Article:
is secured to it at any position by means of a set-screw, d, or in some equivalent manner. By this arrangement the arms have afree turning motion horizontally around the standard, and are also adjustable up and down by means of the sliding support 1). If it is desirable for the stand to rest away from the wall of a room, all the arms may be expanded equally on different sides of the standard, as represented in the drawings. If it is to stand closely against a plain wall, the arms may all be turned on one side in a half-circle at different angles; or, if it is desirable for itto occupy the smallest space in a corner of a room, by turning the arms around away from both walls it is perfectly adapted to its place. At any time when the stand is not in use each set of arms may be turned together all in one direction, and thus be out of the way. By means of the vertical adjustment of the arms they are raised or lowered to any position to suit convenience or taste, so that the flower-pots supportedv by them may be brought to a level with any window or raised to any height desired. This adjustment also enables the arms to avoid any projection in a room or other place in which the stand may be situated by rising above or falling below it, and thus to economize space to the greatest degree possible. Thus the stand is perfectly adapted to any position it may occupy by its universal adjustability, and it forms a very useful as well as ornamental device. In order to retain the arms in position when thus properly adjusted, the upper face of the support D, and also both upper and lower faces of the lower bearings, b b b, except the upper face of the topmost bearing, which is plain, have flutes or corrugations ffj radiating from the central axis of the bearings, the corrugations of one face fitting into the flutes of the adjacent one, as shown most clearly in Figs. 3 and 4. These flutes and corrugations are of just sufficient depth to hold the arms by their friction from being turned accidentally by any slight foree, but not such as to prevent them from being readily turned when proper action is applied to them. By this arrangement either the whole of one set of arms may be turned at once by applying the power to the lower arm, or any single arm may be turned independently of the others. Thus not only are the arms securely retained in place, but at the same time a whole set or a single one may be turned to any position, and the turning is effected with but slight effort.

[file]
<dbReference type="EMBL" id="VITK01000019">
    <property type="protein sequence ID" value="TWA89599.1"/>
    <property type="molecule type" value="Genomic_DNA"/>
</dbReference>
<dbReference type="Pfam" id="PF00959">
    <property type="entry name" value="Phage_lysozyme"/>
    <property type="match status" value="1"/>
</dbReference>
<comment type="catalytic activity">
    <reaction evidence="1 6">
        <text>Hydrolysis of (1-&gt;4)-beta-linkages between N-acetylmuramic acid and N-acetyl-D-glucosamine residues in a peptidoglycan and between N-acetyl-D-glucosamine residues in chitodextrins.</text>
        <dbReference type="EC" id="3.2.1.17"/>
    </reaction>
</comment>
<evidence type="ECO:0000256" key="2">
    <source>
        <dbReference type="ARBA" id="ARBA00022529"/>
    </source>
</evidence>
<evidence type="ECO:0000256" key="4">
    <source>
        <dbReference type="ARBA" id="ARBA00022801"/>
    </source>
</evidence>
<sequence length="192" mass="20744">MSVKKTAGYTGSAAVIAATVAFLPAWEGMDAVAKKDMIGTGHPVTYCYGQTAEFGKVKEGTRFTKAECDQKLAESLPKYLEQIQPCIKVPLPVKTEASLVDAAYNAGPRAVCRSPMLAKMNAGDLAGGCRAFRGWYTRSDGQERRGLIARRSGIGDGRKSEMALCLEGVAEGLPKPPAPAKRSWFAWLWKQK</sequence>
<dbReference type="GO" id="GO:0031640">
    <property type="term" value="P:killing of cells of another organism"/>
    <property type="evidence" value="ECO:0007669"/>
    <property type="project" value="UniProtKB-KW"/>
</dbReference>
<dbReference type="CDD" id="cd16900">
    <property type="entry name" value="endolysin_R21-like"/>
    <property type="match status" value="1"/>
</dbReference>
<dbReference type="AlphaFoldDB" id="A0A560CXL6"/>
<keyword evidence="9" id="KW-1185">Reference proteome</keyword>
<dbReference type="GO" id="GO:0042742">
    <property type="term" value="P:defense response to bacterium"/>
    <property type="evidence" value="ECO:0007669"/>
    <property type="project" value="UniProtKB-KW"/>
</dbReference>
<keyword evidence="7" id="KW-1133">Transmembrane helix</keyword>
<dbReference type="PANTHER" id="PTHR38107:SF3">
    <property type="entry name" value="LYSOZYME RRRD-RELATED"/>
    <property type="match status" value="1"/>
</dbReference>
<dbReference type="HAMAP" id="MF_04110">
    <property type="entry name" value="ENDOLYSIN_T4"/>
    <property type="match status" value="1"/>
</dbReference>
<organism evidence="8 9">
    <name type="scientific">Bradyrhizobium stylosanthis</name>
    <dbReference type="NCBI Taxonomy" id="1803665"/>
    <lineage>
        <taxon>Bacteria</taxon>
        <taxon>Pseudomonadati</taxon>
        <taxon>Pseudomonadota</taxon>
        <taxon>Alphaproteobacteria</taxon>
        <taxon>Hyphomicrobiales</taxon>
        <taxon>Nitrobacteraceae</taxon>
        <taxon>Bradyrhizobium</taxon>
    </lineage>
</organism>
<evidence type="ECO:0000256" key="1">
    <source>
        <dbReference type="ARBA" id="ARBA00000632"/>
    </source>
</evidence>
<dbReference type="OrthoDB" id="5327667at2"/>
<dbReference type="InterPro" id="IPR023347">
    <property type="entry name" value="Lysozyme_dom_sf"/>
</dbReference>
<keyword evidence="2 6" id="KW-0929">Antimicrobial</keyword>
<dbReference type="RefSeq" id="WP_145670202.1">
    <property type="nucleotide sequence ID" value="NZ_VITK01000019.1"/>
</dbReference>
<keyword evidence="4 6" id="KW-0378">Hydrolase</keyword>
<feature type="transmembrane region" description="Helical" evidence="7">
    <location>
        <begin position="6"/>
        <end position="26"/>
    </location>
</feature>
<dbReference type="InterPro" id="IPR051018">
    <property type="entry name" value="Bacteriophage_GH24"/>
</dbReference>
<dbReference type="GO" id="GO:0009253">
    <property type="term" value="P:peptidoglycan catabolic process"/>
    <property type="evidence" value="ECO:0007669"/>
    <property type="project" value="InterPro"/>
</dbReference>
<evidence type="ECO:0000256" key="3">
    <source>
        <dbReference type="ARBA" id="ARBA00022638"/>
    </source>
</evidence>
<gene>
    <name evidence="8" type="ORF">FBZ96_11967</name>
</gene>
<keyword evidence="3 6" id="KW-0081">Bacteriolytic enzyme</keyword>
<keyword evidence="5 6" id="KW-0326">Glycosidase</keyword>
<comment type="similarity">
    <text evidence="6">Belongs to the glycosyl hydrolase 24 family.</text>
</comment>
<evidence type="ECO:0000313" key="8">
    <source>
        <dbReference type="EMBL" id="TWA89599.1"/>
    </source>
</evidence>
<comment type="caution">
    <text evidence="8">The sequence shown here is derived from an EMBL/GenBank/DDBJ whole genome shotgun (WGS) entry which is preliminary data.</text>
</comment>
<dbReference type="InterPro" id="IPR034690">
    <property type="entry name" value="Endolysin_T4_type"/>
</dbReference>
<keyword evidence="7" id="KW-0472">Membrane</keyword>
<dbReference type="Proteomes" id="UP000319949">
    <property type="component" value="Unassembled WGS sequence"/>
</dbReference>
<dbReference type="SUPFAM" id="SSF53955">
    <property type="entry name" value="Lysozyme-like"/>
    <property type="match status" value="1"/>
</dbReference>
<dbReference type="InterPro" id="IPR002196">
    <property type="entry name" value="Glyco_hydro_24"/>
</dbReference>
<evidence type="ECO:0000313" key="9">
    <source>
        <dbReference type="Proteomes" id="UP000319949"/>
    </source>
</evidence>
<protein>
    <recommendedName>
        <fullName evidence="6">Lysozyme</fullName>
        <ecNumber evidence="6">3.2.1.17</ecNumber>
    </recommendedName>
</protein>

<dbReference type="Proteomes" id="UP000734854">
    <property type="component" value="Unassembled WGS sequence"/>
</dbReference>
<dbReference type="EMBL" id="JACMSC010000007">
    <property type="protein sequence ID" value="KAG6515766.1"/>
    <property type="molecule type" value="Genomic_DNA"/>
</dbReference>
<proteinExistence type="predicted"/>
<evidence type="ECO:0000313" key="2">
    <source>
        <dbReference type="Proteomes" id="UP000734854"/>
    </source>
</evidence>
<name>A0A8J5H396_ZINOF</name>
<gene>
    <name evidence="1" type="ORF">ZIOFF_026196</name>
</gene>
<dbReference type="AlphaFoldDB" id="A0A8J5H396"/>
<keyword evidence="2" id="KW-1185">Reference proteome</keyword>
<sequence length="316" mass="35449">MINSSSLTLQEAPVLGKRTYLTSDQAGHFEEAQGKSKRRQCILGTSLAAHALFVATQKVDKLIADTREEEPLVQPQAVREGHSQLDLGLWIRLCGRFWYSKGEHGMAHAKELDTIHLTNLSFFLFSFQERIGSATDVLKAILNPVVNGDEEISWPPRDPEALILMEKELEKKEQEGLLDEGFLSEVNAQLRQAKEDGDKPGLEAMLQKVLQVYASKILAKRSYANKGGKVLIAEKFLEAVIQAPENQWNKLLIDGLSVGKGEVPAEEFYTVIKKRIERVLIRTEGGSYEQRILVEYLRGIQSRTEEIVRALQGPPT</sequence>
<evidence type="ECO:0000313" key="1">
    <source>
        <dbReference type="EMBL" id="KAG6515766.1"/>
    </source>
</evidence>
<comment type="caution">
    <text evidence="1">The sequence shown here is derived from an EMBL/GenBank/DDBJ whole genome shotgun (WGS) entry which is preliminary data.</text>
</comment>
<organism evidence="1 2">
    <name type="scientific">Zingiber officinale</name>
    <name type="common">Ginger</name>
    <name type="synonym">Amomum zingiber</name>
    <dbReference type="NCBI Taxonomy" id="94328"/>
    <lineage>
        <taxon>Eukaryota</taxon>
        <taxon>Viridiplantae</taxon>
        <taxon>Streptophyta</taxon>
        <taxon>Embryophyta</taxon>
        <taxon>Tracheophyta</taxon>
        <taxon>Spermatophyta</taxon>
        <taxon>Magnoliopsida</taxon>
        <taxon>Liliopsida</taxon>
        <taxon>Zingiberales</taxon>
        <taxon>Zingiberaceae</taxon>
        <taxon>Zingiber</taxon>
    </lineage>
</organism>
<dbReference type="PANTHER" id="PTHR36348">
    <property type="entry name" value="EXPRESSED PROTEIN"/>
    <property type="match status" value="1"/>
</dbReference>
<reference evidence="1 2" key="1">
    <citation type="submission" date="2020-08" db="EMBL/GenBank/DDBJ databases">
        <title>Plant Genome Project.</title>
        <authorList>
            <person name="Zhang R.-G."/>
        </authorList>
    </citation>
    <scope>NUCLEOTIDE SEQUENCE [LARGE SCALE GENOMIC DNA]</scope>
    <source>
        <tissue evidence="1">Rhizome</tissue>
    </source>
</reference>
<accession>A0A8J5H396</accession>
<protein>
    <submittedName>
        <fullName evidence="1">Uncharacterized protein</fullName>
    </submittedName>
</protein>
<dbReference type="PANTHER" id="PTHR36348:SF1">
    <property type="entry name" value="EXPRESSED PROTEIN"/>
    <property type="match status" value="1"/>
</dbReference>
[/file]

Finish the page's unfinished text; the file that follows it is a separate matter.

The upper bearings, c 0 0, might also be provided with flutes and corrugations in thesame manner; but this is not usually necessary, as the lower ones serve to hold the arms with sufficient adhesion.

The top of the standard B may be mounted with any ornamental design that will have a pleasing effect. In the drawings a cap-piece, E, is represented as secured to it, within which is suspended a basket, g.

To put the stand in the most compact form for transportation, the cap-piece E is taken off, when the arms are easily removed and packed together. The standard B may also be so arranged as to be disconnected from the support A.

The whole arrangement is very simple and perfectly adapted to its purpose, while the cost is comparatively small, as most of the parts may be made of cast metal.

I claim- Providing the bearin gs b b b of the arms and their support D with radial flutes and corrugations, or their equivalent, for the purpose of retaining the arms in place at any adjustment thereof, and also allowing them to turn when necessary action is applied, substantially as herein specified.

In witness whereof I have hereunto signed my name in the presence of two subscribing witnesses.

R. F. Oseoon, J AY HYA'IT.

Referenced by
Citing PatentFiling datePublication dateApplicantTitle
US5178286 *Jun 24, 1991Jan 12, 1993Allison Iii Harvey OMulti purpose display
US5746334 *Jan 23, 1997May 5, 1998Brandenberg; Carl BrockApparatus for supporting modular and cooperating components
US7040053 *Oct 18, 2004May 9, 2006Brian Charles BeesleyTiered planter for use with posts
US20120240458 *Mar 16, 2012Sep 27, 2012Keith GanskeTree-Style Potted Plant Holder and Hubs, Supports, Adapters and Watering System for Same
Cooperative ClassificationA47F5/0037